More than 300,000 doctors, nurses, public health professionals and public health advocates represented by 82 organizations from 30 countries have released a Global Health Statement on Coal Plants today, in anticipation of next week’s G7 summit. The statement calls on the G7 leaders to discuss the phase-out of coal plants as a key health issue when they meet on May 26 and 27.
In Canada, 12 organizations have signed the statement including the Canadian Public Health Association (CPHA), the Heart and Stroke Foundation of Canada, the Registered Nurses’ Association of Ontario (RNAO), the Canadian Lung Association, the Ontario Public Health Association (OPHA) and the Canadian Association of Physicians for the Environment (CAPE).
“The World Health Organization (WHO) has declared that “climate change is the greatest threat to global health in the 21st century,” said Dr. Courtney Howard, emergency room physician in Yellowknife and Board Member of CAPE. “The WHO estimates that climate change will claim the lives of 250,000 people each year by 2030 unless we take dramatic steps to reduce emissions today.”
Canada can be a global leader on this issue, building on momentum from the provinces. Ontario no longer burns coal for electricity and Alberta intends to follow suit by 2030. Accelerating the transition away from coal creates immediate health benefits: the avoided health impacts from Ontario’s phase-out alone are valued at approximately $3 billion per year.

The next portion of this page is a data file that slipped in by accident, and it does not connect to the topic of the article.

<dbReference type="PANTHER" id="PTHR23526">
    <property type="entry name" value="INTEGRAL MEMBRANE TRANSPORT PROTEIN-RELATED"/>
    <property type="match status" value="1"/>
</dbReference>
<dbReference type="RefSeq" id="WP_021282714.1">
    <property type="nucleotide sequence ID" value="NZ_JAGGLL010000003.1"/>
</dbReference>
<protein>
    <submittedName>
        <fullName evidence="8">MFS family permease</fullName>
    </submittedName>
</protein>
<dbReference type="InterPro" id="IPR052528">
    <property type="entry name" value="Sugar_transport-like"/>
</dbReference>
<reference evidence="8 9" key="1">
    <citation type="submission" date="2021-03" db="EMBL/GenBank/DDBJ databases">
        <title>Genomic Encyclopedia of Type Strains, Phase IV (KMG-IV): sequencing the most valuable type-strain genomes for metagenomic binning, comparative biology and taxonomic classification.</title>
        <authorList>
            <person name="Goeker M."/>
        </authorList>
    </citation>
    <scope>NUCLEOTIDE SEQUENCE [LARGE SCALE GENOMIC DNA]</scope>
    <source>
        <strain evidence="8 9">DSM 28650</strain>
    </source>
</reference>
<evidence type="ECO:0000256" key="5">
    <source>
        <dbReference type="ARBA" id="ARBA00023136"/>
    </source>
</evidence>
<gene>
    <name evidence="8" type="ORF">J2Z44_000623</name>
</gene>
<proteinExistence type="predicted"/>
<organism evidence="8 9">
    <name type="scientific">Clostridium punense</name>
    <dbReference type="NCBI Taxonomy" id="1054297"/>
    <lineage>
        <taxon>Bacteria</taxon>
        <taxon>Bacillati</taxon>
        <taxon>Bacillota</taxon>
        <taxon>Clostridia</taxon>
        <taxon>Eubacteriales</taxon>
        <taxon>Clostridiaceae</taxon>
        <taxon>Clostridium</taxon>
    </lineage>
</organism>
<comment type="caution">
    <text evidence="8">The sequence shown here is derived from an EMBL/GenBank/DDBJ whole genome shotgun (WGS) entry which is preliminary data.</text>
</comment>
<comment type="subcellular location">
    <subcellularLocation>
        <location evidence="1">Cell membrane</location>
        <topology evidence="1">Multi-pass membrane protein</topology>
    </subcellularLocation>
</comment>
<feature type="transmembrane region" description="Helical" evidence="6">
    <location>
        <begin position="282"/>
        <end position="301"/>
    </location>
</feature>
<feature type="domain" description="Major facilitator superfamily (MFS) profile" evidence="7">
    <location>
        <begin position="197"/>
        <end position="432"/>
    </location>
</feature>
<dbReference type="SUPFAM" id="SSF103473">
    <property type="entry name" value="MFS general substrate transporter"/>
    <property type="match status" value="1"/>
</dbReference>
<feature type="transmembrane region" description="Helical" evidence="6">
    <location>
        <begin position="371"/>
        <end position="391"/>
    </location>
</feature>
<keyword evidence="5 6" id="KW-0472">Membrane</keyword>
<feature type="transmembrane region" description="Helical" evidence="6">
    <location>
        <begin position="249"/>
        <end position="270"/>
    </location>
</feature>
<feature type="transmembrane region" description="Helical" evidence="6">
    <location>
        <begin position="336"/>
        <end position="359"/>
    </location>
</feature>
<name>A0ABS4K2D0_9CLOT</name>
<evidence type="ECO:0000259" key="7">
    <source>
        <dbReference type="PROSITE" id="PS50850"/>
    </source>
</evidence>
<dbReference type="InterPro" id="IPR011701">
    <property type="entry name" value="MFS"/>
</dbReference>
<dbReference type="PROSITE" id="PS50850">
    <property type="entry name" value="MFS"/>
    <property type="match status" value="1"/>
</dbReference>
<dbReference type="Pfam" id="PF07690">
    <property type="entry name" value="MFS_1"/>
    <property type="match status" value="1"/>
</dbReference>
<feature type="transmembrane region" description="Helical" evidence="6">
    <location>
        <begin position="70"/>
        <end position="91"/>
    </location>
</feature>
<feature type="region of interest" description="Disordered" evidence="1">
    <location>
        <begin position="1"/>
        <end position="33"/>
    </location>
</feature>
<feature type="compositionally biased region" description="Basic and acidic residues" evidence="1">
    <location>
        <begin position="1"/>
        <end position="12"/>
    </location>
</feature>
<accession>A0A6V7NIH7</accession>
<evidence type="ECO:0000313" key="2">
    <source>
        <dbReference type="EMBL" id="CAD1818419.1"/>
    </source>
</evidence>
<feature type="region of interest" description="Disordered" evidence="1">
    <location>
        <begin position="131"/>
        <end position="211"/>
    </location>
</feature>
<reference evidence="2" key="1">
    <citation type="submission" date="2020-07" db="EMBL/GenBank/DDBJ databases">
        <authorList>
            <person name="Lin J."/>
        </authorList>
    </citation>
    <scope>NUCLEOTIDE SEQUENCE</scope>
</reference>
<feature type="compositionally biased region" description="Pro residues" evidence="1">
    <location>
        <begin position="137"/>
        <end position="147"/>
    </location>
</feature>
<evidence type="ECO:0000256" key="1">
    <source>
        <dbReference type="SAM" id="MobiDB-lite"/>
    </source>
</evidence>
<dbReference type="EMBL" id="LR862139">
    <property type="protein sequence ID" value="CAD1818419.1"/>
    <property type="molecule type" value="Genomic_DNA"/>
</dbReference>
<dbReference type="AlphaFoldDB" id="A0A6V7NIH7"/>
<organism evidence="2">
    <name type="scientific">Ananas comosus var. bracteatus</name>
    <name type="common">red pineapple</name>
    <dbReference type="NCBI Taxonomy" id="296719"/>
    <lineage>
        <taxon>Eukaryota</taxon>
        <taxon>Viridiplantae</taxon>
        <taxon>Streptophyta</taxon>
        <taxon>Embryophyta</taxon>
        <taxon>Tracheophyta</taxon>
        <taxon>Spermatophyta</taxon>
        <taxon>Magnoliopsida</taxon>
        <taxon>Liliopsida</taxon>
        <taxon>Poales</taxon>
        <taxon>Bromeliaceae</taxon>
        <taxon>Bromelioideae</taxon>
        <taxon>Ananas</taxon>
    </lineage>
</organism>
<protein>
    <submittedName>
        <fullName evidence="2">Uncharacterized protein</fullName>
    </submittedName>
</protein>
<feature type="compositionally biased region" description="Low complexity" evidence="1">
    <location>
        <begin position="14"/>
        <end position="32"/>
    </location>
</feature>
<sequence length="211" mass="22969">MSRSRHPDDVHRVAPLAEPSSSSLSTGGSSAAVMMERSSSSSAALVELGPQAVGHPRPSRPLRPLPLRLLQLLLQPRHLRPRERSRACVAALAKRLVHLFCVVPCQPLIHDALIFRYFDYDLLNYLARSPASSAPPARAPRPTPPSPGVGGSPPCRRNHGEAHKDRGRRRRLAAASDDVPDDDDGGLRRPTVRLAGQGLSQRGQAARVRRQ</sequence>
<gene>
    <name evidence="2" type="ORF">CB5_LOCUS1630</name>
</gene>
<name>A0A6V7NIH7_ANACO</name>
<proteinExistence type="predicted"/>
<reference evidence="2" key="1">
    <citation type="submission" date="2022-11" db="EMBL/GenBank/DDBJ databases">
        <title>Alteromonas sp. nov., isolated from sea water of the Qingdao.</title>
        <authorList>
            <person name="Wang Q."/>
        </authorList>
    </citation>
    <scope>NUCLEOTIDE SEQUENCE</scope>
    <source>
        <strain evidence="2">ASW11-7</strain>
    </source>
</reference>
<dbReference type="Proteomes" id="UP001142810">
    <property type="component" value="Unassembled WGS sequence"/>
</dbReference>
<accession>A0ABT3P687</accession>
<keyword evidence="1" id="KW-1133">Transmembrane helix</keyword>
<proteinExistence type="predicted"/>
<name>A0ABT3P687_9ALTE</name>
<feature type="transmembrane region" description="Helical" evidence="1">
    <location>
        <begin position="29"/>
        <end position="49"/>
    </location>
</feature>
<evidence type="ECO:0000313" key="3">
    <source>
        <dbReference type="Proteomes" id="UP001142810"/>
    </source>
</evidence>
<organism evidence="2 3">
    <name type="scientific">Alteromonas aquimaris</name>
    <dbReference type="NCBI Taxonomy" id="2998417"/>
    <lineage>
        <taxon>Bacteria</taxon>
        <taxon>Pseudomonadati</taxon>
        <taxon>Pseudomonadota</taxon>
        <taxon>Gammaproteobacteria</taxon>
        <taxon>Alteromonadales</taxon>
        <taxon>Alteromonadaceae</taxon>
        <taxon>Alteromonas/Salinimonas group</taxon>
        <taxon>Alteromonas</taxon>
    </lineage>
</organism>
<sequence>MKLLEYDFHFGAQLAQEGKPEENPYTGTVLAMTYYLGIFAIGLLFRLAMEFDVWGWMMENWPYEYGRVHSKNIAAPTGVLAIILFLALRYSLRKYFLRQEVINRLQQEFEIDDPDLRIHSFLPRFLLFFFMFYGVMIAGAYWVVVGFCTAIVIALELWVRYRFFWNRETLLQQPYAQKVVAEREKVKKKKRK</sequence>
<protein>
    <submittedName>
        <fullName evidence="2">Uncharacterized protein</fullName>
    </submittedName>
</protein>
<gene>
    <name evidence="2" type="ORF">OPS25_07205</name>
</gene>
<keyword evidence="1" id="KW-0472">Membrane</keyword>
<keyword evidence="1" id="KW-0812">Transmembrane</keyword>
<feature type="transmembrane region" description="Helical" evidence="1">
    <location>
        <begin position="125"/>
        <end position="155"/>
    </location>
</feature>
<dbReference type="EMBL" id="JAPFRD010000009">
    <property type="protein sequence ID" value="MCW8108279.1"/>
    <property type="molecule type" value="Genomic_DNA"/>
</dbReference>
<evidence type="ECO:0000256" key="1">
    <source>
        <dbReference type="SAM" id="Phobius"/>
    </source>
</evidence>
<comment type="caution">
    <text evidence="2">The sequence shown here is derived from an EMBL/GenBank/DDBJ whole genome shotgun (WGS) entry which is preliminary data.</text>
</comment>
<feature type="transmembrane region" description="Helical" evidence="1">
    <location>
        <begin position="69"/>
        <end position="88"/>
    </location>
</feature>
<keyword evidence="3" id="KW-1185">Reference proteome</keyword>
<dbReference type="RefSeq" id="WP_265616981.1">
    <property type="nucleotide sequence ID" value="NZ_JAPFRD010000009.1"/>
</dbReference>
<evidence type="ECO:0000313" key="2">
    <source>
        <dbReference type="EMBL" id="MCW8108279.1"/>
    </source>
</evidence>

“We want our leaders to understand that they can produce significant air pollution health benefits in their home countries by phasing out coal plants,” said Ian Culbert, Executive Director of the CPHA. “The air pollution from coal plants has been clearly linked to increases in heart disease, strokes, lung diseases including lung cancer, and asthma symptoms.”
“Ontario’s six coal plants produced approximately 600 premature deaths and 900 hospital admissions each year back in 2005” said Kim Perrotta, Executive Director CAPE. “With their phase-out, levels of air pollution in Ontario have declined dramatically along with air pollution-related health impacts.”
“In Alberta, the phase-out of 18 coal-fired generators is expected to produce health benefits worth about $300 million per year,” offered Dr. Joe Vipond, emergency room physician in Calgary and CAPE member. “Imagine what we could achieve if we phased out the 16 coal-fired generators in Nova Scotia, New Brunswick and Saskatchewan as well”.
A copy of the Global Health Statement on Coal Plants is available here: https://cape.ca/global-health-statement-on-coal-plants/
CAPE Media Release, Toronto, May 18, 2016